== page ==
Detroit — Archbishop Allen Vigneron’s efforts toward understanding and cooperation between Christians and Muslims were recognized Sept. 18 by the Council of Islamic Organizations of Michigan.
He was presented with the council’s Interfaith Partner Award at its 25th anniversary banquet at the Detroit Institute of Arts.
Imam Stephen Mustapha Elturk, in presenting the award, said Archbishop Vigneron had taken the initiative in reaching out to the Muslim community of metropolitan Detroit after taking the helm of the Archdiocese of Detroit.
Elturk, who chairs the council’s Imams committee, said the archbishop asked to meet with the imams to encourage cooperation on issues the two faiths share in common, such as respect for life, defense of marriage and strengthening families, and freedom of conscience and religious freedom.
Elturk also hailed Archbishop Vigneron’s inter-faith leadership when a controversial Florida pastor brought an anti-Muslim campaign to Dearborn during Holy Week this year.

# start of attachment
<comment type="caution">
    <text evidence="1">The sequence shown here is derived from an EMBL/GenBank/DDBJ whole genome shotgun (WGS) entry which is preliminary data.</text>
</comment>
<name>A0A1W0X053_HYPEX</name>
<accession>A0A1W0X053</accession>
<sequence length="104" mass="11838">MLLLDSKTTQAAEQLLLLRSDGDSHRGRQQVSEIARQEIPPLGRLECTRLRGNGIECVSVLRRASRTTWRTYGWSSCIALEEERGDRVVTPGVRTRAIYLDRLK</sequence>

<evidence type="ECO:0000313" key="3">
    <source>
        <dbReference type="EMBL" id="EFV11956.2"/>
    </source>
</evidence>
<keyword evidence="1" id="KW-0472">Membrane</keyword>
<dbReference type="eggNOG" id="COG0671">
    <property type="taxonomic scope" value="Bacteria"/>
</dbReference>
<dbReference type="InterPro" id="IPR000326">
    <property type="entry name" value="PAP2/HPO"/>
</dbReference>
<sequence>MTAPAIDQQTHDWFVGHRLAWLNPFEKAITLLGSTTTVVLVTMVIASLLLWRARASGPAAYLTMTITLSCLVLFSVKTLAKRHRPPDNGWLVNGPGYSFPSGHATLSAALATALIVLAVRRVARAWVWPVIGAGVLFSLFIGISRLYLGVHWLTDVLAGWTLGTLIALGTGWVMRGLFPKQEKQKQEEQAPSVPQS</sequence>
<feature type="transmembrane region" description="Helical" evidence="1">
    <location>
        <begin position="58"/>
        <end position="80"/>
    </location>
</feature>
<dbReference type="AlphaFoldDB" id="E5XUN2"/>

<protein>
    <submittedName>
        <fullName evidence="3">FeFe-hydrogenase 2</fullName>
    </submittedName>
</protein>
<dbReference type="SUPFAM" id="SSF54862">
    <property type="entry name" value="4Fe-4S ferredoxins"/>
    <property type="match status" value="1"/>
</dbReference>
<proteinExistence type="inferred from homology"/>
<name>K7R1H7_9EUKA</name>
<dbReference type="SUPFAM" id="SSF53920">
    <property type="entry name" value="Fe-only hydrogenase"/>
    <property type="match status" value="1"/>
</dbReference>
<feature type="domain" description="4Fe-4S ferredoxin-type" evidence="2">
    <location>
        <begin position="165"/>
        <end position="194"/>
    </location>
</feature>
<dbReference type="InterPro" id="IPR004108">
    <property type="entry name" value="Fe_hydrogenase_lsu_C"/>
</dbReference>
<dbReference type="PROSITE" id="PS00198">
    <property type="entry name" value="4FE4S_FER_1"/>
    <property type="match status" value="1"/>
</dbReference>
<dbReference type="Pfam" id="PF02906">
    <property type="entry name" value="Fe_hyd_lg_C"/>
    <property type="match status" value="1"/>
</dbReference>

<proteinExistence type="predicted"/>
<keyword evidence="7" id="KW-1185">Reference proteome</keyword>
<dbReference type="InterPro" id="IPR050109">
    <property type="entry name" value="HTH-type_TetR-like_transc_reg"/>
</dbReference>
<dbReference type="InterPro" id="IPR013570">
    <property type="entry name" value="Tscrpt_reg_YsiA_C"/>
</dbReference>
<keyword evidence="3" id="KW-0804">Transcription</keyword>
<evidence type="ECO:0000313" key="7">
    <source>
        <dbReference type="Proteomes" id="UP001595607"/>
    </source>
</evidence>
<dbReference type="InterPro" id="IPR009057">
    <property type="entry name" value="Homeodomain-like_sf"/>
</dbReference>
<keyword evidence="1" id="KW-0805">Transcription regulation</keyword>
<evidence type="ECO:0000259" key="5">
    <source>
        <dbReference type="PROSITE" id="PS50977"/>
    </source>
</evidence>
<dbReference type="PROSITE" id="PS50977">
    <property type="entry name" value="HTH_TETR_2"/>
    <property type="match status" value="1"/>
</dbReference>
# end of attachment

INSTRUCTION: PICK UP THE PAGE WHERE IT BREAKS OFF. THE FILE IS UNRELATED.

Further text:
“The archbishop made it clear that we Muslims were dear friends of the Catholic community and members of one greater metropolitan Detroit community – neighbors all,” Elturk said.
In his acceptance remarks, Archbishop Vigneron expressed his gratitude to the council and addressed the banquet’s theme, “Nurturing Culture with Faith.” He also noted that the positive working relationship between local Catholics and Muslims began under the leadership of his predecessor, Cardinal Adam Maida.
The archbishop said he took particular joy in receiving the award “because it comes from my Muslim neighbors in Metro Detroit, a community that I admire for your integrity and virtue, particularly in regard to maintaining the inviolable dignity of human life and the sanctity of marriage and family.”